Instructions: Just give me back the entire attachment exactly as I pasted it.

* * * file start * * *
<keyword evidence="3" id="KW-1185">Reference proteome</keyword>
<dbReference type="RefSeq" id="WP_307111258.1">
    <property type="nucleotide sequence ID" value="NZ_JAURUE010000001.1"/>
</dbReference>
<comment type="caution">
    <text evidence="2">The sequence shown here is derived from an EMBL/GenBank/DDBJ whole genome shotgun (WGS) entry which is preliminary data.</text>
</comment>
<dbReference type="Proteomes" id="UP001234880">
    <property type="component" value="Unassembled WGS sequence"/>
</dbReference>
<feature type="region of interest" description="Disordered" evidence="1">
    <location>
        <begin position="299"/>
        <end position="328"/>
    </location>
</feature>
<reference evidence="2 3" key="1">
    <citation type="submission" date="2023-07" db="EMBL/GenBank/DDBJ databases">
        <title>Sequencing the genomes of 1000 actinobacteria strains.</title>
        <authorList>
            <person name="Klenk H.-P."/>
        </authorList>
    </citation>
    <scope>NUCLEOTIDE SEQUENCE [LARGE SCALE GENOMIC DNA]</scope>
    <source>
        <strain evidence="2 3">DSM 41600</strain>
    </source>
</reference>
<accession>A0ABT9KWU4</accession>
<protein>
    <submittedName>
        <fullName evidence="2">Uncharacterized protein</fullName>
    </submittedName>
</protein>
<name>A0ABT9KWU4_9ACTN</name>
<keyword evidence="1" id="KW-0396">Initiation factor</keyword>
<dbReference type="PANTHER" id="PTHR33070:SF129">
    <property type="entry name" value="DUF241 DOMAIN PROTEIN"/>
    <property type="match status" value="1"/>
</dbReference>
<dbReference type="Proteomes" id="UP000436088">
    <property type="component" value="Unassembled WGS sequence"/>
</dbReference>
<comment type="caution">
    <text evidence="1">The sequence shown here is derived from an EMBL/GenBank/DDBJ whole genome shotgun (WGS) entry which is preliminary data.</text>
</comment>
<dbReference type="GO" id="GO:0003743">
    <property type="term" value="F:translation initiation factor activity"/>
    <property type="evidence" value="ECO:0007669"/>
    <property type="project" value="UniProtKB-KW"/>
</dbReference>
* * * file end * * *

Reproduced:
<keyword evidence="3" id="KW-1185">Reference proteome</keyword>
<dbReference type="RefSeq" id="WP_307111258.1">
    <property type="nucleotide sequence ID" value="NZ_JAURUE010000001.1"/>
</dbReference>
<comment type="caution">
    <text evidence="2">The sequence shown here is derived from an EMBL/GenBank/DDBJ whole genome shotgun (WGS) entry which is preliminary data.</text>
</comment>
<dbReference type="Proteomes" id="UP001234880">
    <property type="component" value="Unassembled WGS sequence"/>
</dbReference>
<feature type="region of interest" description="Disordered" evidence="1">
    <location>
        <begin position="299"/>
        <end position="328"/>
    </location>
</feature>
<reference evidence="2 3" key="1">
    <citation type="submission" date="2023-07" db="EMBL/GenBank/DDBJ databases">
        <title>Sequencing the genomes of 1000 actinobacteria strains.</title>
        <authorList>
            <person name="Klenk H.-P."/>
        </authorList>
    </citation>
    <scope>NUCLEOTIDE SEQUENCE [LARGE SCALE GENOMIC DNA]</scope>
    <source>
        <strain evidence="2 3">DSM 41600</strain>
    </source>
</reference>
<accession>A0ABT9KWU4</accession>
<protein>
    <submittedName>
        <fullName evidence="2">Uncharacterized protein</fullName>
    </submittedName>
</protein>
<name>A0ABT9KWU4_9ACTN</name>
<keyword evidence="1" id="KW-0396">Initiation factor</keyword>
<dbReference type="PANTHER" id="PTHR33070:SF129">
    <property type="entry name" value="DUF241 DOMAIN PROTEIN"/>
    <property type="match status" value="1"/>
</dbReference>
<dbReference type="Proteomes" id="UP000436088">
    <property type="component" value="Unassembled WGS sequence"/>
</dbReference>
<comment type="caution">
    <text evidence="1">The sequence shown here is derived from an EMBL/GenBank/DDBJ whole genome shotgun (WGS) entry which is preliminary data.</text>
</comment>
<dbReference type="GO" id="GO:0003743">
    <property type="term" value="F:translation initiation factor activity"/>
    <property type="evidence" value="ECO:0007669"/>
    <property type="project" value="UniProtKB-KW"/>
</dbReference>